One of the frustrating things about the UK pension system is that it can leave you with several different retirement funds.
Luckily, employers in the UK are required to enrol you into a pension scheme when you work for them if you are eligible. And if you aren’t, they’re still required to offer you a scheme, even if they don’t have to pay into it.
This is not a bad thing but, if you work for a few companies over your career, you can end up with several different pensions, making it hard to figure out where your money is.
On top of this, those pension funds can be opaque and you may find it hard to figure out who is actually managing your money and what it’s being invested in.
Opening a SIPP is one way of making things less chaotic.
Once you’ve opened a SIPP, you may have the option to transfer your old pensions into that single account. All of your pension assets are then in one place and, because you are the one deciding what to do with your cash, you know what you are investing in.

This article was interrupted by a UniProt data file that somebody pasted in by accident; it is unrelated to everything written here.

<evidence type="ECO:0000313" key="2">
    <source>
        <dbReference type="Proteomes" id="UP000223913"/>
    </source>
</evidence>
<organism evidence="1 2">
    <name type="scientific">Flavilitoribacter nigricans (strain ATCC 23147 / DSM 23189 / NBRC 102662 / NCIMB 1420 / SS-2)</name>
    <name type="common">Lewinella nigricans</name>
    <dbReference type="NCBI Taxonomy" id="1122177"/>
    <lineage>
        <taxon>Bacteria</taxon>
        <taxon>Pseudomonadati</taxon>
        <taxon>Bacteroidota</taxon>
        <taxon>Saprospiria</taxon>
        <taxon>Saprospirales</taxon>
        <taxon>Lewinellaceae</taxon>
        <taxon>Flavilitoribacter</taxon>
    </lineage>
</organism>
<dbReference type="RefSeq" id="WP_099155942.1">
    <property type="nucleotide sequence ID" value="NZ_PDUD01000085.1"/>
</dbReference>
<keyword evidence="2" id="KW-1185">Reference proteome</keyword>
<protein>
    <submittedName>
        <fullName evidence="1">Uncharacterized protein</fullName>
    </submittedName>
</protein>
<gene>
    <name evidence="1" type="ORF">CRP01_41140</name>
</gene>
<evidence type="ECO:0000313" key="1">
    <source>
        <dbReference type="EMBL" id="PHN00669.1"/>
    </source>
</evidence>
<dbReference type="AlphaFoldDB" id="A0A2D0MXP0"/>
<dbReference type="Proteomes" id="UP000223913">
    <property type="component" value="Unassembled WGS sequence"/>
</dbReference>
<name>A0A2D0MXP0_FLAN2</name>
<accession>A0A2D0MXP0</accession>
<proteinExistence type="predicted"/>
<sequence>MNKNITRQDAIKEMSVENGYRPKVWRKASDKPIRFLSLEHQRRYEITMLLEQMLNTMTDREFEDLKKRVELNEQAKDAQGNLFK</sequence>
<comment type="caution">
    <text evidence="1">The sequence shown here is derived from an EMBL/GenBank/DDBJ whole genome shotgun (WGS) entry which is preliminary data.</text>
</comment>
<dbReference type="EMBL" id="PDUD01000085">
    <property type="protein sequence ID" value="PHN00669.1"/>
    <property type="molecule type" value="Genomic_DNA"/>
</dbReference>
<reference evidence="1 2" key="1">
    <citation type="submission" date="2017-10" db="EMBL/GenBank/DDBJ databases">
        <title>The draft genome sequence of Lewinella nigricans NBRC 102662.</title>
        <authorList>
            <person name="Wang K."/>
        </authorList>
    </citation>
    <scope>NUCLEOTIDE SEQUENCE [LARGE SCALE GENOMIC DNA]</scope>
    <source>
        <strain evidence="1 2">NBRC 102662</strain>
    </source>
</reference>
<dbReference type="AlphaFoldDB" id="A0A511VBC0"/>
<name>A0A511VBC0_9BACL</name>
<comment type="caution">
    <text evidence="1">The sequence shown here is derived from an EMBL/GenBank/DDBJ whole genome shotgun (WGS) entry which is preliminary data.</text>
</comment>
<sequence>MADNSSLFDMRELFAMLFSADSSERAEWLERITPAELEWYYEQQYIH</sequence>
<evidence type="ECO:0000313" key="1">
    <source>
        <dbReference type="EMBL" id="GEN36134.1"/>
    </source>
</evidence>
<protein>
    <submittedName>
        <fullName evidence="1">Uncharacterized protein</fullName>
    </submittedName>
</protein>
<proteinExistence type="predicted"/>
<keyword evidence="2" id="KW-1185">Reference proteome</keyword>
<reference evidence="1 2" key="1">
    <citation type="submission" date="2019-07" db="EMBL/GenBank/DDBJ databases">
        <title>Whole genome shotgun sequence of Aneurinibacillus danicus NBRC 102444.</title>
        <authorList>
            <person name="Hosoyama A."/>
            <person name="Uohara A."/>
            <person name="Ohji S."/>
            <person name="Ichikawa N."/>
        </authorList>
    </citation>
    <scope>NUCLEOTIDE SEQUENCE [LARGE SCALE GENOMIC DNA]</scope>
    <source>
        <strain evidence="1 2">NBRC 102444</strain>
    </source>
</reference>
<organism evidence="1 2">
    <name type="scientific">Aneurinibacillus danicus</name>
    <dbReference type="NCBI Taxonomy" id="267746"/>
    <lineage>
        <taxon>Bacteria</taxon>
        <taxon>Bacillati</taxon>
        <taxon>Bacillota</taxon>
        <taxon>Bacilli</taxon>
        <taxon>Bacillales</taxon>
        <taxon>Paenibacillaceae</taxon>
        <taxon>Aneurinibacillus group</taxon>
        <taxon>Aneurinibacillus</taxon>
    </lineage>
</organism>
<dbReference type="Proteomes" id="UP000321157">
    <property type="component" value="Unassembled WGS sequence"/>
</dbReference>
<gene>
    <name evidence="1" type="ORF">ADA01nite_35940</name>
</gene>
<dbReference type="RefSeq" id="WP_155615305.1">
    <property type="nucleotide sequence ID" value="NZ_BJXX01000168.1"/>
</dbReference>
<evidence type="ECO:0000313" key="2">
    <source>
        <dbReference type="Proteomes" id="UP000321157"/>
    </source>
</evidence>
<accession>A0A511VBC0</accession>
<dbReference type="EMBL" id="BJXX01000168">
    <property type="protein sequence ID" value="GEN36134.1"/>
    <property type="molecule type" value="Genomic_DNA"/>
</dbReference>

Execution-only SIPP accounts, like those offered by Freetrade, leave you to decide what to invest in.
Investing is a risky business.
This is true even for investment professionals, so if you don’t know anything about investing then that will increase the likelihood you’ll make bad decisions.
So if you feel uncomfortable investing or don’t know much about how to invest, then you may want to consider other pension options or an advised SIPP.
Costs can dramatically eat into your retirement savings, especially over the long term.
If you are looking for a SIPP, and because there are so many different types of SIPPs available, it's important you consider costs and don’t end up paying for services and options that you won’t use.